dandelion blowing

Looking for a hotel, holiday accommodation, a property to rent? Well, it couldn’t be easier these days to get the right information to be able to make an informed choice. Websites are swamped with information, all vying for customer attention. For people looking for a care home, it is not quite so easy.

The important question of what a care home is going to cost comes to mind. It is often very difficult for potential residents to discover what the cost may be before making a decision on which care home they would like to choose. Indeed, only a couple of years ago the Office of Fair Trading (OFT) dipped their toes in this particular pond to discover that 10% of care homes their mystery shoppers visited were not able to provide information on fee levels and 20% held no breakdown of the cost of individual services within the home. In a sense this can be likened to a hotel that is not able to state what their costs for a room, meals or laundry may be.

To be fair though, price transparency in care homes has improved over the years between 2004 and 2011 from 72% to 79% and has probably improved a little more since then. Nevertheless, we are reminded that both OFT and CQC, the care regulator, are adamant that residents should know ‘how much they are expected to pay, when and how’ and ‘what the care home will provide for the fee paid’. Let’s say that it has improved to 80%, so that means about a fifth of care homes may still be non compliant against this standard.

The question of adequate transparency also applies to care home contracts (or statement of terms and conditions if the resident is state funded). The OFT were not impressed when they got their feet wet again and found that about 18% of care homes did not have a contract with their residents. Again, CQC makes it very clear that residents must have this transparency before making a decision to move in, be allowed adequate time to make a decision and be clear about what additional services would attract separate payments. This last comment is particularly important for people who receive NHS continuing healthcare (which is free) but seek additional services tailored to their own requirements such as alcoholic drinks, hairdressing and so on.  It is also necessary for self funders to be advised of their potential future eligibility for state funding if and when their financial circumstances dictate. Of course this aspect is now even more topical with the imminent introduction of the Dilnot recommendations – it would be a good move for care homes to anticipate any thrust by the OFT and CQC to ensure that residents are adequately advised about this in advance.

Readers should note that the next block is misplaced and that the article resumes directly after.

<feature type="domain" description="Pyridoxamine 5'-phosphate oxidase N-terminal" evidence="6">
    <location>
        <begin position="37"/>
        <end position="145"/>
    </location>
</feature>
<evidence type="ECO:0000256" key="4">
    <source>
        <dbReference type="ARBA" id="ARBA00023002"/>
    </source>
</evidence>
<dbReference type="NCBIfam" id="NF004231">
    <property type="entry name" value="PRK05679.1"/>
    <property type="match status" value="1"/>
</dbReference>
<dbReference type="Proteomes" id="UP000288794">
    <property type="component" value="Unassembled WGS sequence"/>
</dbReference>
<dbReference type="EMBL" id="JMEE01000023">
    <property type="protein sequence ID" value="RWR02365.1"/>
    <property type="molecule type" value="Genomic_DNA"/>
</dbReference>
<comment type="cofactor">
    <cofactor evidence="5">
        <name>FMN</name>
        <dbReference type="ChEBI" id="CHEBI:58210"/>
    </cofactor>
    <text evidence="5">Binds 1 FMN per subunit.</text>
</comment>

There is no doubt that a good and effective complaints process can be a positive thing in terms of transparency, customer service, customer satisfaction as well as mere compliance. If it is sold to residents as a way of learning from small mistakes so they don’t get any bigger and residents see this then all the better. Feedback straight to the resident raises confidence and feedback to staff shows trust and raises their morale and self confidence. This is all pretty obvious stuff but it is surprising to see that a good proportion of care homes have not nailed down their complaints process when, actually, there is no excuse for a care home to fail this standard.

Finally, CQC inspection reports. Even if they are not as good as one would hope, they must still be available to prospective residents and available to existing residents after each inspection. This is yet another pond the OFT have put their toe in and found that in 2011, 84% of care homes provide reports to new residents and 92% to residents following each subsequent inspection.

In the age of transparency, care homes are really encouraged to sell themselves to the community, prospective residents (especially private clients), commissioners and regulators. The Statement of Purpose for a care home, resident contract, service user guide, website and complaints procedure all contribute to transparency and with such openness care homes can only improve their position in the sector.

Spring is just around the corner. This may a good point to review all of this and steady the boat towards the implementation of Dilnot and health and social care integration, and to rise to the challenges of the ever changing market place together with the inevitable tougher stance on regulation.

Julie Hopkins

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